"Hendon and Joe have a competitive relationship with each other that has been fun to watch, because they do truly like each other and encourage each other," Golesh said. "They're each other's biggest fans. Our younger guys see that's how to act and that's how you come to work."

Hooker and Milton are roommates, along with Hooker's Goldendoodle and Milton's Pit Bull. Hooker describes the two as each other's biggest critic, adding, "We're always nit-picking each other."

An ankle injury cost Milton the starting job last season, but he knows he's only a Hooker ankle injury from being back on the field.

"It's a great lesson for everybody in our program, because we talk about wanting to be ready when your opportunity comes and to prepare that way to take advantage of it," Heupel said. "It speaks to the unique relationship that exists in that quarterback room. To be able to compete fiercely with somebody but also be great friends outside of the game speaks to both of those guys and to the culture we have inside of our building."

Said Golesh: "I give those two a lot of credit, because that's more than I could do at 22 years old. If somebody was in front of me, I would have a hard time being a good soldier."

 

Position change

Tennessee's top in-state signee in its 2022 class was receiver Cameron Miller of Memphis.

On Monday, the 6-foot-1, 206-pound early enrollee began his first preseason at safety.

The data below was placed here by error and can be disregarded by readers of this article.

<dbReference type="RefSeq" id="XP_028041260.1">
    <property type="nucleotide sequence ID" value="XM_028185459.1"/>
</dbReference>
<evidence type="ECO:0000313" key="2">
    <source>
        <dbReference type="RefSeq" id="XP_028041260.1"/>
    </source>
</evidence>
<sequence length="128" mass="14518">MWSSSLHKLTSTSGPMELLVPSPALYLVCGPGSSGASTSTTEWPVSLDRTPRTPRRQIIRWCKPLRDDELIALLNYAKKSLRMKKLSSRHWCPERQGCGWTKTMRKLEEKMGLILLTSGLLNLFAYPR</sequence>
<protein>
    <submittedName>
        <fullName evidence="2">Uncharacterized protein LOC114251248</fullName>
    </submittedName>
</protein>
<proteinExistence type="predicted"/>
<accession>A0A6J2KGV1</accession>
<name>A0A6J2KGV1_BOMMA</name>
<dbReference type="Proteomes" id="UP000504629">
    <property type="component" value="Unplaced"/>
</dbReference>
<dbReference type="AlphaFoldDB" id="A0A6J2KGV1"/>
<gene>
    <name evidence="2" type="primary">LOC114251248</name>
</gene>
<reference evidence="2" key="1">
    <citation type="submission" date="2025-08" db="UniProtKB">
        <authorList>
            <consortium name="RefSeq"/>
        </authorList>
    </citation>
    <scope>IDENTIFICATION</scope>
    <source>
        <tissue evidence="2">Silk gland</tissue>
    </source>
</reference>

"From the time we recruited him, we viewed him as a football player, and that's how he sees himself, too," Heupel said after the inaugural workout. "He doesn't really care what he's playing. As we got through spring ball, we just felt like his skill set and his opportunity to compete and make an impact was probably on the other side of the ball.

"It's his first time playing that position, but he's been real diligent."

 

Slot competition

If left tackle is Golesh's position battle of most intrigue this month, then slot receiver might be a close second.

"I think that competition in the slot with Jalin (Hyatt) and Jimmy (Calloway) and Squirrel (White) and with Walker (Merrill) being able to get in there as well — I'm excited to see those guys," he said. "Jalin had a really, really good spring, and Jimmy finished spring really well. Squirrel was so exciting to see this spring, just because of what his mental makeup is and what his skill set is.

"Squirrel, in so many ways, is mature beyond his years, and I've said before that so much of what a season entails is who can handle it. There are more distractions than there ever have been, but if we leave camp at that position with some depth, I would be beyond excited. That would be much better than we were a year ago."

 

Butler up first

Tennessee will open against Butler in the Battle 4 Atlantis basketball tournament in the Bahamas on Nov. 23. Should the Vols prevail, they would face the winner of the BYU-Southern California game.

The three-day event is headlined by reigning national champion Kansas.

Contact David Paschall at dpaschall@timesfreepress.com.